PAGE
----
FTC Sues Amazon For ‘Tricking And Trapping’ People Into Prime

Amazon issued a flat denial.
LONDON, ENGLAND - JANUARY 11: In this photo illustration, the Amazon Prime app is seen on a mobile phone on January 11, 2021 in London, United Kingdom. (Photo by Edward Smith/Getty Images)
Edward Smith/Getty Images

The Federal Trade Commission (FTC) is suing Amazon for allegedly “tricking and trapping” customers into signing up for Amazon Prime and making it hard to cancel subscriptions.

The FTC filed a federal complaint Wednesday alleging that Amazon “knowingly duped millions of consumers into unknowingly enrolling in Amazon Prime.”

The behemoth e-commerce company used “manipulative, coercive, or deceptive user-interface designs” to trick consumers into signing up for automatically renewing Prime subscriptions, and then made the cancellation process unnecessarily long and complicated, the consumer protection agency alleged in its complaint.

Amazon tricked and trapped people into recurring subscriptions without their consent, not only frustrating users but also costing them significant money,” FTC Chairwoman Lina Khan said in a statement.

The complaint, filed in the U.S. District Court in the Western District of Washington, accuses Amazon of violating both the FTC Act and the Restore Online Shoppers’ Confidence Act.

Amazon responded with a flat denial of wrongdoing, saying customers “love” their Prime subscriptions.

“The FTC’s claims are false on the facts and the law,” Amazon spokesperson Tim Doyle said in a statement. “The truth is that customers love Prime, and by design we make it clear and simple for customers to both sign up for or cancel their Prime membership.”

“As with all our products and services, we continually listen to customer feedback and look for ways to improve the customer experience, and we look forward to the facts becoming clear as this case plays out,” Doyle said.

In one colorful detail, the FTC said Amazon named the Prime cancellation process the “Iliad,” referring to “Homer’s epic about the long, arduous Trojan War.”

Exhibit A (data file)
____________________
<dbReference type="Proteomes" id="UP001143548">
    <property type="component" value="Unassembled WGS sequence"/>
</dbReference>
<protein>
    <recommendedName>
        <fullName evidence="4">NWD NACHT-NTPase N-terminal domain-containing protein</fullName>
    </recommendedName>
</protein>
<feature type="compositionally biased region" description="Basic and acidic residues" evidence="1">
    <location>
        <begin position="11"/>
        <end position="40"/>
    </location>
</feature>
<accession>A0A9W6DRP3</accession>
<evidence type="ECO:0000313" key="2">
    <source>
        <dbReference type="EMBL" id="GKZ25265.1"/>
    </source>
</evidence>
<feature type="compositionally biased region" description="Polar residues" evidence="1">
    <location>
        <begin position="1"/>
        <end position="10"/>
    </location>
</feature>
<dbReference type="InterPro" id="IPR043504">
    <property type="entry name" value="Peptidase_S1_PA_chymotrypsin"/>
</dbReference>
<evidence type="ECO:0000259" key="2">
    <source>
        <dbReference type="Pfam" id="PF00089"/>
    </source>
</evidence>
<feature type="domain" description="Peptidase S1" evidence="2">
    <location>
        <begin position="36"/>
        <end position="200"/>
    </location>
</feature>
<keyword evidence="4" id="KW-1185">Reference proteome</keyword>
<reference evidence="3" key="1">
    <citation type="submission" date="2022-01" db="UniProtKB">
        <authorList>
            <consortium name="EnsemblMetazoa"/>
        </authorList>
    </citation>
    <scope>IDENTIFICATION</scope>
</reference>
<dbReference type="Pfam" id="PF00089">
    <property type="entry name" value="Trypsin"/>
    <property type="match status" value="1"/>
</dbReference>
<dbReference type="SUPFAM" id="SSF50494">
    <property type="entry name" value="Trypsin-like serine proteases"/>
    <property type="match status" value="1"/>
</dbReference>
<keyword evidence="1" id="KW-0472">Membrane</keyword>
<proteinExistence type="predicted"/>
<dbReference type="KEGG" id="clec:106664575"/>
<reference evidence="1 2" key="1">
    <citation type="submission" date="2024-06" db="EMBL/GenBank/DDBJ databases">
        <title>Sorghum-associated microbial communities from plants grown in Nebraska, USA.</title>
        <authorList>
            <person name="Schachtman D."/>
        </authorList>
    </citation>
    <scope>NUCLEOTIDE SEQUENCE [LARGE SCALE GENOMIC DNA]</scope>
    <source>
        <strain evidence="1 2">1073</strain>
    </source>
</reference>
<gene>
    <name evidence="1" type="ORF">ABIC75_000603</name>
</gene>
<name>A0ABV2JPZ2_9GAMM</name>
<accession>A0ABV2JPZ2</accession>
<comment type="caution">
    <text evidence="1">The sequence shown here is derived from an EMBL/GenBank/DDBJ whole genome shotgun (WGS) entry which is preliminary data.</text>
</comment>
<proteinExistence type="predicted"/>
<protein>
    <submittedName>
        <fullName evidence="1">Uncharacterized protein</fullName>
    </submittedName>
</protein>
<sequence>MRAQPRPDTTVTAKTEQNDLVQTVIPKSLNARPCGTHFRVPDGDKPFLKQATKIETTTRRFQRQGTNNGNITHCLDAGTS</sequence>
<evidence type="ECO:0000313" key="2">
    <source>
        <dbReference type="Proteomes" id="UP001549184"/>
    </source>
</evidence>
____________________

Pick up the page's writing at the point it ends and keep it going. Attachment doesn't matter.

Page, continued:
“Amazon designed the Iliad cancellation process (‘Iliad Flow’) to be labyrinthine,” the FTC’s complaint said.

Meanwhile, Amazon’s leadership slowed or rejected user experience changes that would have simplified the cancellation process for Prime customers because the changes would have affected Amazon’s bottom line, the complaint claims.

Prime was launched in 2005 and now has more than 200 million members worldwide. During the pandemic, Prime subscriptions jumped by 50 million in about a year.

A Prime subscription offers Amazon customers perks, including one or two-day delivery, free delivery and returns, the Prime Video streaming service, and certain e-books, video games, and grocery shopping services. Prime subscriptions cost $139 a year or $14.99 a month.


Amazon reported that it made $9.6 billion from Prime subscriptions in just the first three months of this year, a 17% increase over that period last year.

The complaint also accuses Amazon of repeatedly trying to delay the FTC’s investigation by “bad faith” responses to requests for documents.

The FTC’s investigation into Amazon Prime began in March 2021.

This is not the first time the FTC has targeted Amazon.

Last month, Amazon settled with the FTC for $25 million after allegations it saved recordings of children’s voices and their location data through its voice assistant Alexa. Also in May, Amazon agreed to pay another $5.8 million in customer refunds after the FTC accused the company of privacy violations involving its Ring doorbell cameras.

The scrutiny comes as Amazon works to expand into new markets, including groceries and health care.

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The Daily Wire   >  Read   >  FTC Sues Amazon For ‘Tricking And Trapping’ People Into Prime